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Slow food all the way from farm to table at Chedi Club Tanah Gajah Ubud

News Desk

The Jakarta Post

Jakarta  /  Mon, August 12, 2019  /  10:00 am
Slow food all the way from farm to table at Chedi Club Tanah Gajah Ubud

Executive chef Khairudin "Dean" Nor of Chedi Club Tanah Gajah Ubud, Bali, carries fresh lemongrass, turmeric and ginger on a slow food journey. (Chedi Club Tanah Gajah Ubud/File)

Among a host of precious experiences to be enjoyed while on vacation in Ubud, Bali, savoring slow food is one to look forward to.

While Slow Food is a global, grassroots organization that aims to prevent the disappearance of local food cultures and traditions, some food falls into the category of slow food if it is prepared in accordance with local culinary traditions, typically using high quality locally sourced ingredients. 

Ubud’s Chedi Club Tanah Gajah is one of the establishments offering the experience, where lunch and dinner feature produce from the grounds of the resort.

Created by executive chef Khairudin "Dean" Nor, the farm to table menu is cooked from ingredients harvested within 100 meters of the table the chef sets.

 
 
 
 
 
 
 
 
 
 
 
 
 

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According to a statement made available to The Jakarta Post, the dishes include catfish caught from a pond behind the garden, yams that are grown behind a villa nearby and cinnamon grounded from bark on a tree by the pool.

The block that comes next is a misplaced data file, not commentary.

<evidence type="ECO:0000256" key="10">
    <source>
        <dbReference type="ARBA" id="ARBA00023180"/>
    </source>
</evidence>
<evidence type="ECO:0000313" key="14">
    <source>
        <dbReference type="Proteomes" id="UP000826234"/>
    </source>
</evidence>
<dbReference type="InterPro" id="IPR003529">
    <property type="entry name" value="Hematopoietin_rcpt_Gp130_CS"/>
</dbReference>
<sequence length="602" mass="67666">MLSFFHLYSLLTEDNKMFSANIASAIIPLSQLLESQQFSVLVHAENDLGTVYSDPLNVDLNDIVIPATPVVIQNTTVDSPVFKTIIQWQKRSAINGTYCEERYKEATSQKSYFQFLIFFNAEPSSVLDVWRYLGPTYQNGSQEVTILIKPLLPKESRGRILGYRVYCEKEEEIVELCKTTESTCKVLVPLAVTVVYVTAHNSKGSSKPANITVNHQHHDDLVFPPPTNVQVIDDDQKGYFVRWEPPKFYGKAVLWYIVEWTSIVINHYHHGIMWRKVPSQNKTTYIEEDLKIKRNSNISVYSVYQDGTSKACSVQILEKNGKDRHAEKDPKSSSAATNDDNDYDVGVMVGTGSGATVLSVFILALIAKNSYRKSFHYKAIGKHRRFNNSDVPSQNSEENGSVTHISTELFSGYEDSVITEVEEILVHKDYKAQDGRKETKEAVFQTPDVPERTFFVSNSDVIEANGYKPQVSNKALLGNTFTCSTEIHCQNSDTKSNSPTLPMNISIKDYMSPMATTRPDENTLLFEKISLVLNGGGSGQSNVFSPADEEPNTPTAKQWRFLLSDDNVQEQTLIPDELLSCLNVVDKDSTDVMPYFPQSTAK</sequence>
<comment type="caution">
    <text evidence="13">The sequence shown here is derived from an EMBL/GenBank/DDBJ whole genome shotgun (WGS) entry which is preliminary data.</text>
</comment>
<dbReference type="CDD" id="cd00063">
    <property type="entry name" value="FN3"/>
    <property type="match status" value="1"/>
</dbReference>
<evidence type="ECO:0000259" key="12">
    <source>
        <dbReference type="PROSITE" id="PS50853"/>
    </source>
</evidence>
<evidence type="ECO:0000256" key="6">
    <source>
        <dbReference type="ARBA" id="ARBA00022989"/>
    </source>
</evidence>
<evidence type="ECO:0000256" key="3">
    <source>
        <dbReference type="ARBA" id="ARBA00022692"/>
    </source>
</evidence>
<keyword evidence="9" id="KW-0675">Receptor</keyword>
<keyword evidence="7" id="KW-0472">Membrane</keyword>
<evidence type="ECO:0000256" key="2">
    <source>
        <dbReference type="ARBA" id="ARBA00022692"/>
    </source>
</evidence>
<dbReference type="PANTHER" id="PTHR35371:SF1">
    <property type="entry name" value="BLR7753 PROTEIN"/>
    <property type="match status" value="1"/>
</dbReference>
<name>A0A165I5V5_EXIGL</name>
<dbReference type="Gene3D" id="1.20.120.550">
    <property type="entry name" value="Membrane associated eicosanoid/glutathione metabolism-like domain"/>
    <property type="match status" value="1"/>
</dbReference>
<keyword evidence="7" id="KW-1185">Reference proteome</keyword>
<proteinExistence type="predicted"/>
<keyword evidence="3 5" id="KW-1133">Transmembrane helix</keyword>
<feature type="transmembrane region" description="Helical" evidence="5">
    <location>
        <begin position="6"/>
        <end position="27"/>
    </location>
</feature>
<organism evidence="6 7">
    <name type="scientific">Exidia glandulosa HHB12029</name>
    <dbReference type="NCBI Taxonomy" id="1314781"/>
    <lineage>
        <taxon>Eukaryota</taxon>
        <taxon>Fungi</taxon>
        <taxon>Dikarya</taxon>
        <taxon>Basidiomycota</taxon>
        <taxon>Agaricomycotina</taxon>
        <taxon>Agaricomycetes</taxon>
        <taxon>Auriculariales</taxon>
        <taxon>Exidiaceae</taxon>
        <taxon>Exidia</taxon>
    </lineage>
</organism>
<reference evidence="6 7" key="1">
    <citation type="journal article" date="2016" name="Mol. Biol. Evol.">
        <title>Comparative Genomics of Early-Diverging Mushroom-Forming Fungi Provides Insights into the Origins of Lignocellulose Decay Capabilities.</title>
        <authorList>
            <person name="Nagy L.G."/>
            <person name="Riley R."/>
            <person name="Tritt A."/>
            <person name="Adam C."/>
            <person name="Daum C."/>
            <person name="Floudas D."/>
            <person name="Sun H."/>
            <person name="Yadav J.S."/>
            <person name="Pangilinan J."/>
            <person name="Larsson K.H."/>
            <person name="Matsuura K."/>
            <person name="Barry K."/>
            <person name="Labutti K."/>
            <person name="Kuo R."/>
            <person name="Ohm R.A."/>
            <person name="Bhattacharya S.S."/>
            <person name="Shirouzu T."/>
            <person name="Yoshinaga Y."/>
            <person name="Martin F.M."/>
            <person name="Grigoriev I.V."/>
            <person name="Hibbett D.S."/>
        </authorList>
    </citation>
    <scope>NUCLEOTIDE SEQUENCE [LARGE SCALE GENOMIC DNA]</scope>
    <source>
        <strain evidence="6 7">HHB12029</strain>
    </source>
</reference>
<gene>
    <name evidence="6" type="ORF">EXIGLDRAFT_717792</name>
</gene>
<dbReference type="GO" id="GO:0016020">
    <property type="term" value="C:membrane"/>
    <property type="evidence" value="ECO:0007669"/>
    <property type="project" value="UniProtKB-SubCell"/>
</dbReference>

“What you see here in the garden is what will be plated,” chef Dean said in the statement.

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Truly a slow food experience, this farm to table option will take 2 to 2.5 hours covering a horticultural survey, food prep and dining. It begins with a fortifying drink, followed by a guided tour of the garden where citronella, various basils and Vietnamese coriander are grown.

“Don’t be surprised if chef Dean picks edible weeds and they end up on your plate later,” a guest who has previewed the experience was quoted as saying.

Taking this farm to table menu is likely to expose you to many insights into foraging, from the stories behind each plant to little-known oddities such as the flower of starfruit being edible.

Dinners take place in a purpose-built pagoda covered in Thunbergia creepers and fairy lights, with a table for six overlooking the rice fields.

Expect to find such dishes as mushroom chawanmushi with pomelo, young mango soup wrapped in chives with homemade stock, Vietnamese coriander and kombu, and basil gelato. (mut)